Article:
Owned by the Metropolitan Police as a training establishment since 1960, it is a startling survival of 1940ís and post-war military architecture. Two of the original 3.7-inch gun emplacements remain, together with the command post and the magazine bunker. Late in the war the site became a prisoner-of-war camp and many of the wooden huts built first to accommodate the gunners, then the P.O.W.ís and latterly the police trainees, still stand in fine condition. One of the most unexpected features of the site is just inside the main gate - a full size statue of a man, carved out of a solid block of concrete by prisoner-of-war 540177 Rudi Weber. Among the first of such sites to be statutorily protected, "Furtherwick", "Little Oakley" and "Lippitts Hill" are now designated Scheduled Monuments.
Walking around Central Park, in Chelmsford, it is hard to imagine that from 1943 to 1944 the park played host to 64 twin rocket projectors manned by 211(101 Essex Home Guard) "Z" AA Battery R.A. The site was known as "C12 Recreation Ground". The rocket projectors were located on the open ground between the river, the lake, Park Road and the then cattle market with the radar cabins on the other side of the river in the cricket ground. Each projector, which could launch rockets up to an altitude of 19,000 feet, was manned by two men. The battery went into action many times against German bombers attacking Chelmsford. During one raid, by some 30 aircraft on the night of 13 May 1943, there were fires all over the town. Bombs dropped on the houses in Park Avenue; the Territorial Drill Hall, in Market Road - with its stored ammunition - was set alight by incendiary bombs; and a dozen Eastern National buses at their depot in New Writtle Street were ablaze. The rocket siteís radar cabins were hit and put out of action, but the battery continued to fire under visual control. Two Home Guardsmen of the battery received recognition for their courageous actions that night.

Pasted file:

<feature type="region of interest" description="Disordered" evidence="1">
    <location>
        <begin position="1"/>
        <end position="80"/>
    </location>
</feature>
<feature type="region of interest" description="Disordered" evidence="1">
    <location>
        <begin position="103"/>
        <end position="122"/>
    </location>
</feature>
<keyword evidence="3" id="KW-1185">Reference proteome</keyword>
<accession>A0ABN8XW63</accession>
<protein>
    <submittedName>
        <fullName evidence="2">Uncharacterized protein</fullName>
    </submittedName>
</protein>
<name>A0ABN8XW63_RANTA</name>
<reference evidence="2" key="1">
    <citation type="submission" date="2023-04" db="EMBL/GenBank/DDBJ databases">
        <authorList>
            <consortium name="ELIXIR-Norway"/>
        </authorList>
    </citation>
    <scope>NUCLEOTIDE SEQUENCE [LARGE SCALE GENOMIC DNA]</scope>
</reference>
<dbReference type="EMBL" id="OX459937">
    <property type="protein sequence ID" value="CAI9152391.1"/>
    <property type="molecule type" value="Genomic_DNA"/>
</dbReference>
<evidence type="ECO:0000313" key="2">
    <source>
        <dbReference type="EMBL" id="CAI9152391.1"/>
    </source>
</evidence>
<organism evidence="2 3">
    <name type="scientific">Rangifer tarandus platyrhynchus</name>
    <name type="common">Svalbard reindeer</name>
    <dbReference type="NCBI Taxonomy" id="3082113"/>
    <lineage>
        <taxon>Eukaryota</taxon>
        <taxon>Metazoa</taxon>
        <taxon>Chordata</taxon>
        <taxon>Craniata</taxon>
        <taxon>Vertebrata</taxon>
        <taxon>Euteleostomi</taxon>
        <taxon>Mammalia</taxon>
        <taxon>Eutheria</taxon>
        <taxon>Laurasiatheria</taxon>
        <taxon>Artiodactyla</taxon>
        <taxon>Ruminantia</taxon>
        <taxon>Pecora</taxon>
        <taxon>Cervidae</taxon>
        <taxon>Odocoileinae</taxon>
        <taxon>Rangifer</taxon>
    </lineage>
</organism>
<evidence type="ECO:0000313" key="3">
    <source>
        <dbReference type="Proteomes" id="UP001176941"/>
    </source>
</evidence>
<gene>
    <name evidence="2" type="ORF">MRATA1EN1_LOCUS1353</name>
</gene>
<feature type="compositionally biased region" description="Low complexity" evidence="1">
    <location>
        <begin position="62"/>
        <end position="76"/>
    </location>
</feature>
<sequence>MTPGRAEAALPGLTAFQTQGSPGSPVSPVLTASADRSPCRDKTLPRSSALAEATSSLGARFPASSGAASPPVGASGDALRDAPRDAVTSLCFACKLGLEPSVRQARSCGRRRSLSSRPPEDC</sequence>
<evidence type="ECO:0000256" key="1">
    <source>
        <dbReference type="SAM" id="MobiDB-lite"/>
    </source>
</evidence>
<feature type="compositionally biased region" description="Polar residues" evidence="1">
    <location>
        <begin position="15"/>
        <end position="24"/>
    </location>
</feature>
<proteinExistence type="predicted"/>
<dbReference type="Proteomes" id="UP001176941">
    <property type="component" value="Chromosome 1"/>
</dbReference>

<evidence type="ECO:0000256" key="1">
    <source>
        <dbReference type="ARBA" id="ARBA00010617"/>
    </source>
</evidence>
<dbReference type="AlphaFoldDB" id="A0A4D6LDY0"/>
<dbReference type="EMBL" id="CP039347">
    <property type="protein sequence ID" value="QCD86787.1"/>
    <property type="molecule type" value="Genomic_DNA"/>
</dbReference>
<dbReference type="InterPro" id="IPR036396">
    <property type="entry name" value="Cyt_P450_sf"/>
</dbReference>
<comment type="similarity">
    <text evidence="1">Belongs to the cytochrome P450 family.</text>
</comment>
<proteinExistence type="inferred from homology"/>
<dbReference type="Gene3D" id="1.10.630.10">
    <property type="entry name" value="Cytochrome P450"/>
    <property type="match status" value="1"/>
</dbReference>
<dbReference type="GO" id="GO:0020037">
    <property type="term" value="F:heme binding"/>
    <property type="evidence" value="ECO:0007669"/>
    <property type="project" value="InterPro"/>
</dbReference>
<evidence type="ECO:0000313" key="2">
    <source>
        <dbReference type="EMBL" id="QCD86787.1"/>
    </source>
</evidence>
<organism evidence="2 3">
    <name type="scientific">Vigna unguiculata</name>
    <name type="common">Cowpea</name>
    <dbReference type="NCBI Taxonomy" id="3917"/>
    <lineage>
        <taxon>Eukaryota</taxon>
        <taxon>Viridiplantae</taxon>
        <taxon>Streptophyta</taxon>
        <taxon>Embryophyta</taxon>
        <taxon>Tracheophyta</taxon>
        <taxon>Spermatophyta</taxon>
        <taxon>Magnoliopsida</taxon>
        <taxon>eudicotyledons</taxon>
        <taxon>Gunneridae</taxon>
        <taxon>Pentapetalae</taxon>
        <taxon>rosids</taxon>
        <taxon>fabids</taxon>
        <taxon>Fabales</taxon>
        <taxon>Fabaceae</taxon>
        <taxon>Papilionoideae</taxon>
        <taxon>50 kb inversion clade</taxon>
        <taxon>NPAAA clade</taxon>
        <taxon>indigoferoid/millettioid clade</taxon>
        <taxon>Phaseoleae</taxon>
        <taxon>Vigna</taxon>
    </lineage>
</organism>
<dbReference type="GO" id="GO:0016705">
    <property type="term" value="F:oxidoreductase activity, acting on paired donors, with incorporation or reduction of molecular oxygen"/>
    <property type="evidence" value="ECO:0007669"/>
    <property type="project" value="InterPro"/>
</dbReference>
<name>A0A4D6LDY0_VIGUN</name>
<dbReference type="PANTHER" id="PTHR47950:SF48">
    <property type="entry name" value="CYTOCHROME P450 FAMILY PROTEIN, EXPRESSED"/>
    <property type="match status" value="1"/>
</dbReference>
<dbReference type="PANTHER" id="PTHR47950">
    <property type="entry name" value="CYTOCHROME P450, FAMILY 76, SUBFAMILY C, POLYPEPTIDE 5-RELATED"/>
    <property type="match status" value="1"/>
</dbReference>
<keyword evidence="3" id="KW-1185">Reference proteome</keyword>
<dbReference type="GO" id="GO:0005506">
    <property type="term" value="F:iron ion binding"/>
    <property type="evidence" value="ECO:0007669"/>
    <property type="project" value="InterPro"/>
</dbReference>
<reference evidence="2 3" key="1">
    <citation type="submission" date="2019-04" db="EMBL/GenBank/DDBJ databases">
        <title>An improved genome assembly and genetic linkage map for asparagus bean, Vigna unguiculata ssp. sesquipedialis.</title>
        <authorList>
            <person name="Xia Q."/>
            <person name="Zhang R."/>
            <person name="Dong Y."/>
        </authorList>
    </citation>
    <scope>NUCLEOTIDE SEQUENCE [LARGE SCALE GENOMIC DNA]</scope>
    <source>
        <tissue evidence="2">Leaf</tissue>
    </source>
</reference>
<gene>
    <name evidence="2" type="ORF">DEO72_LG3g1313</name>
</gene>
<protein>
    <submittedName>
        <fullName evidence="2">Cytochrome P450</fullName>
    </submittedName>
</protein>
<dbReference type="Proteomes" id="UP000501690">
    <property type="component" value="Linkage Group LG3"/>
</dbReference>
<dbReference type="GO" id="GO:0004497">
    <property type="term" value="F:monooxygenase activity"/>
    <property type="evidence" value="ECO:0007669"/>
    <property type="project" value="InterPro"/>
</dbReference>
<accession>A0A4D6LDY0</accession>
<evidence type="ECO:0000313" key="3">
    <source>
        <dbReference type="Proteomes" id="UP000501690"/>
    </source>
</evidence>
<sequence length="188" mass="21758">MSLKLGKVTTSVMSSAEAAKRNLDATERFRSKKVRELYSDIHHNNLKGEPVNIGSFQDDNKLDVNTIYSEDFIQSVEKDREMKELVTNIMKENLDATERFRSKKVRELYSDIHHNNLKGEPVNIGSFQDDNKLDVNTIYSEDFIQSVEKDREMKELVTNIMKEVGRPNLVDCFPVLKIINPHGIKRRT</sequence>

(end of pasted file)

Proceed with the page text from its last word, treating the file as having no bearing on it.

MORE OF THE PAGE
The last manning at "C12 Recreation Ground" was on 11 September 1944.
© Fred Nash, ECC